About 3 months ago I walked away from a 25-year TV weather career. During my final days, I posted 20 lessons I’d learned throughout my years in broadcast meteorology. In case you missed them on Facebook or LinkedIn, here is # 8. (All 20 can be found here on my main blog page. Scroll through the titles to see which topics interest you).
- EVERYONE LOVES WEATHER
I never noticed how much people “small talk” about weather until I became a meteorologist. Suddenly it seemed like everyone was chatting about the beautiful day or complaining that they needed rain or berating the “weatherman” because he got it wrong again. It’s easy to talk about weather over the water cooler since it’s all around us. Weather affects every person every day. The extensive research regularly conducted by TV stations shows that weather is the biggest reason people watch local news, especially in the morning. About every third person I meet tells me how they wanted to be a meteorologist when they were a kid. I also hear quite often about dogs who are afraid of thunder or babies who perked up when they heard my voice on TV. My favorite though is when someone passes me in the grocery store and says, “Hey, where is the rain?” or “I thought you said it was going to be sunny!” I was never sure how to respond since it usually required more than a one-word answer. Usually, the comment was about something I most definitely did NOT say, but that wasn’t really the point. Long ago, I stopped getting offended when someone seemed to be blaming me for bad weather. I reminded myself of two things: one, they were probably just joking around and thought they were being funny, and two, when anyone said anything to me about the weather it meant they knew me. They recognized me. They watched me. They associated me with weather. How much better was that for job security than sneaking through the store without one person connecting me to my job?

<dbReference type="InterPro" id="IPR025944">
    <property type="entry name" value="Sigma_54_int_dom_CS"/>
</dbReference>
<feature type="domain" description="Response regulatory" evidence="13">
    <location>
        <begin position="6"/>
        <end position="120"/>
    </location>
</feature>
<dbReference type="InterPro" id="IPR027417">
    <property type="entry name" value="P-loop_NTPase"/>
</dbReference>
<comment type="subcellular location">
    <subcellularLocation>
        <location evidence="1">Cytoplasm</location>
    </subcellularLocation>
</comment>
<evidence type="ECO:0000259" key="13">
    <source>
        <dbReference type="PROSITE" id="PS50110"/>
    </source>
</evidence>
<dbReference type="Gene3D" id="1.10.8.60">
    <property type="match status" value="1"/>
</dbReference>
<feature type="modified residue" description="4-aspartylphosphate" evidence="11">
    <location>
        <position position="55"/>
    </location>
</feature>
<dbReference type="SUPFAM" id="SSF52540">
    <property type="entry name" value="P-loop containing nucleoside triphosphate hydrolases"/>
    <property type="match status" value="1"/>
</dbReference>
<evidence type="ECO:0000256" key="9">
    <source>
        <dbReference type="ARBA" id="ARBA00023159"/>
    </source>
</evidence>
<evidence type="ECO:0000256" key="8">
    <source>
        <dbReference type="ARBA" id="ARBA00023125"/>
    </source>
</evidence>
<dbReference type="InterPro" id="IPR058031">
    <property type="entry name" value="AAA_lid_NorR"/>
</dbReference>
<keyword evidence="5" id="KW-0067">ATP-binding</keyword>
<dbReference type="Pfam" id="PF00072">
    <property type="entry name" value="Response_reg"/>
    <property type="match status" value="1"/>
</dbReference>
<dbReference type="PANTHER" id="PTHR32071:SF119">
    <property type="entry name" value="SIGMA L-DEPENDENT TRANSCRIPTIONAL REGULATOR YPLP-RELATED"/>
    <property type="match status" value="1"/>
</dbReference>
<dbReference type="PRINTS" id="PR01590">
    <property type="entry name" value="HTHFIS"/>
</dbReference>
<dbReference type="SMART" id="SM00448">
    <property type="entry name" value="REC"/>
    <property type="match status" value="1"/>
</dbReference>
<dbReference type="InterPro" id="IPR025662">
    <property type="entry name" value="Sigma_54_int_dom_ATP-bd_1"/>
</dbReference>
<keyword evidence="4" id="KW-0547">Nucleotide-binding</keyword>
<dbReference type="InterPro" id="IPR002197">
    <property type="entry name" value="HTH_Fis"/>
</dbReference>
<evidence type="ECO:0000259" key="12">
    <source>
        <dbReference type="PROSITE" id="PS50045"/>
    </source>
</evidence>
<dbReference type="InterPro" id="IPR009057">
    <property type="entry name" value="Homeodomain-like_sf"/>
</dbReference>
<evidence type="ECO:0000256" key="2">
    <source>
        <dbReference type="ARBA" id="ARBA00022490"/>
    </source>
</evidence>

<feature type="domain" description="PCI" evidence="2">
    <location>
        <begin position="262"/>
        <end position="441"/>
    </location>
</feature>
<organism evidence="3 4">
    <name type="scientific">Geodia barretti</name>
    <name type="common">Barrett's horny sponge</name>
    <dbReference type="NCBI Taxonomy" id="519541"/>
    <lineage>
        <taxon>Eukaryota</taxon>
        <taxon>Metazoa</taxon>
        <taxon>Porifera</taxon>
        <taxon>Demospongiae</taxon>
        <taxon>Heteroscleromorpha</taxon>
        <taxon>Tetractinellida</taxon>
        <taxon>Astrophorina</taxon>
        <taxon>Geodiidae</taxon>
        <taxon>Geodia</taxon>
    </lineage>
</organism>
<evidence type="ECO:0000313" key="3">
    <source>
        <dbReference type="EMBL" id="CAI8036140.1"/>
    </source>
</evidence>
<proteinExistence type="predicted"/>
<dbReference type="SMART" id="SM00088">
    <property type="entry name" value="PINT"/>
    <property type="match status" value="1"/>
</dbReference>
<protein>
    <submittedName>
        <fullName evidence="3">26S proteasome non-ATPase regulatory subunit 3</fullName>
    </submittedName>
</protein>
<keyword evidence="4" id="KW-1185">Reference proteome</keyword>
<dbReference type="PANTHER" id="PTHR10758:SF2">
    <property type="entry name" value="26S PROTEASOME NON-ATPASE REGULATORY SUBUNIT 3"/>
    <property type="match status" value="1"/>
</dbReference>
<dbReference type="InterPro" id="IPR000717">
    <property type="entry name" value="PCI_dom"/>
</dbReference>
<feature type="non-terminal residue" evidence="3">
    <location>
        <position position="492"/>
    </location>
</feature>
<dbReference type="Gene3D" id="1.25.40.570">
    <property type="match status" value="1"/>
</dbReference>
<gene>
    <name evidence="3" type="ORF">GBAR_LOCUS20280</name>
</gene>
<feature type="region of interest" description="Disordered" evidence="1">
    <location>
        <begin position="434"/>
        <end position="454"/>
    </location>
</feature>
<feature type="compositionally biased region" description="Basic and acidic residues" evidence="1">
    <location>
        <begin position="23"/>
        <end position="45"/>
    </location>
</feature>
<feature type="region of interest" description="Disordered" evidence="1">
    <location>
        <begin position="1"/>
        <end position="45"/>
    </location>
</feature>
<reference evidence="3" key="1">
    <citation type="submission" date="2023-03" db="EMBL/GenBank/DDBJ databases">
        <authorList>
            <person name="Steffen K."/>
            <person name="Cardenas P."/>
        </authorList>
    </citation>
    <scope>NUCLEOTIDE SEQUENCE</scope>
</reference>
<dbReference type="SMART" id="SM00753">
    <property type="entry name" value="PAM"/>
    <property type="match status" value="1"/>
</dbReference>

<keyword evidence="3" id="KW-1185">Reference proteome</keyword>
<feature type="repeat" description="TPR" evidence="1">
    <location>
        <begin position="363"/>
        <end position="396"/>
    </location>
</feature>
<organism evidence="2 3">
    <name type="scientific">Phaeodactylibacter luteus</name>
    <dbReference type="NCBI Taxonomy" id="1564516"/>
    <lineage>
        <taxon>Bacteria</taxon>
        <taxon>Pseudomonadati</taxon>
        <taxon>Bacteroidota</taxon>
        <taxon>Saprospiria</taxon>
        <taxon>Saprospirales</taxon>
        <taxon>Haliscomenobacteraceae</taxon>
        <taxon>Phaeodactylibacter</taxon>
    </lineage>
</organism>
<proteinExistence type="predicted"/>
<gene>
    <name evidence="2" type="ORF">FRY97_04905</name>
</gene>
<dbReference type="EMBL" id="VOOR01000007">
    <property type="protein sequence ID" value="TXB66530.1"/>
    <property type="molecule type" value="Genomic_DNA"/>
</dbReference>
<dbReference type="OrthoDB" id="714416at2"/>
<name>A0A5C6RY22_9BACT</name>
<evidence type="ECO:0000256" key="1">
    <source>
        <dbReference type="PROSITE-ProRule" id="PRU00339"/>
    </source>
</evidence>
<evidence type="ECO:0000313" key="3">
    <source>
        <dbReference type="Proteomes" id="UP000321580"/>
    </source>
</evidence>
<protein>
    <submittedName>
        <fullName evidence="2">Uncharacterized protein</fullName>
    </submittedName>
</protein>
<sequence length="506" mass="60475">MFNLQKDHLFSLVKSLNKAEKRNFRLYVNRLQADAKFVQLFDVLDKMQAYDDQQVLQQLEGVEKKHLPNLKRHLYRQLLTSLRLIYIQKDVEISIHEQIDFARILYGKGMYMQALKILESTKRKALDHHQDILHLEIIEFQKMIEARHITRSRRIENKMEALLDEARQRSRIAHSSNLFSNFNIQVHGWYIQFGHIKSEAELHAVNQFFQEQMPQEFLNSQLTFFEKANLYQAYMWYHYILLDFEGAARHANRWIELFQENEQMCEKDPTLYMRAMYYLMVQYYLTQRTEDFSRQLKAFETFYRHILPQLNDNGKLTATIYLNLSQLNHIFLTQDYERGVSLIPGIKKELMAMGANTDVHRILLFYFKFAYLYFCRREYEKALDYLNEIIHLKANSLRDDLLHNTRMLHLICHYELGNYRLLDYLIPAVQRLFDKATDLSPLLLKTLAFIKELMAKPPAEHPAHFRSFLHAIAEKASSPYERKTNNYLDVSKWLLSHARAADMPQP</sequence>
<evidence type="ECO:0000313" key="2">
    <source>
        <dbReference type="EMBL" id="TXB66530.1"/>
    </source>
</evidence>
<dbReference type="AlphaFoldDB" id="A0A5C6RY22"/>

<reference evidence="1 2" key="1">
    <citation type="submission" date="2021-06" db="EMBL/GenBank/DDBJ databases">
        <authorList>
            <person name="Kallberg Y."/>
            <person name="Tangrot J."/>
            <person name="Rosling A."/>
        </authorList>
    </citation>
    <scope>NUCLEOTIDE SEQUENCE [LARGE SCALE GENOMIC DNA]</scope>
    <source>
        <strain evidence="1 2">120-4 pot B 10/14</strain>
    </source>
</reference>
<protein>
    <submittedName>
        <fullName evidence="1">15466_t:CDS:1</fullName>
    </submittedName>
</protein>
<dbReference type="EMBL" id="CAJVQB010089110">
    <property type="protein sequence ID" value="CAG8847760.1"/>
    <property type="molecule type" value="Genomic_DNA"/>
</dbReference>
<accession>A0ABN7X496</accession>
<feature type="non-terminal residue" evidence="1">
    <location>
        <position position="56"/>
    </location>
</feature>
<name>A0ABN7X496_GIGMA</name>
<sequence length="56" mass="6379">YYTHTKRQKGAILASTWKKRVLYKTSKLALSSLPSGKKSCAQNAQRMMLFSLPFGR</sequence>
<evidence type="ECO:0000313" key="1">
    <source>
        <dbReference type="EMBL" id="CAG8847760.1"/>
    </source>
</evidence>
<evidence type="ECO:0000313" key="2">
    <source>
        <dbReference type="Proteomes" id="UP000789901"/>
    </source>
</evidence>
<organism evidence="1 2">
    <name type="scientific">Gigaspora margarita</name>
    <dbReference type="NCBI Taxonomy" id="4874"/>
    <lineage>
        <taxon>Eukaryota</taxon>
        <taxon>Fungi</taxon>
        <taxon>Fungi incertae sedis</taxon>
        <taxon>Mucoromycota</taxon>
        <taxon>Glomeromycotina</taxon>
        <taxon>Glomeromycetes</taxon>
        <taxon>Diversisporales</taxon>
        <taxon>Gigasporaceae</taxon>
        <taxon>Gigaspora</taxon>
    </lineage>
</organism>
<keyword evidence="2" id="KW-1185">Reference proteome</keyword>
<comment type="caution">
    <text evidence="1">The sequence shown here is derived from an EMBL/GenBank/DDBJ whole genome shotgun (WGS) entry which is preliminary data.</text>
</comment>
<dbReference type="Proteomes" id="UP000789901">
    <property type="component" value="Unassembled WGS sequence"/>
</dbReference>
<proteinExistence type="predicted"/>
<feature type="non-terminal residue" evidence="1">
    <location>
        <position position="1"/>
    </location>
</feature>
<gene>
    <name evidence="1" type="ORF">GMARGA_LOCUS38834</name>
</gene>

➡️ “The topic of weather isn’t small talk when you’re conversing with a meteorologist.” -Jarod Kintz
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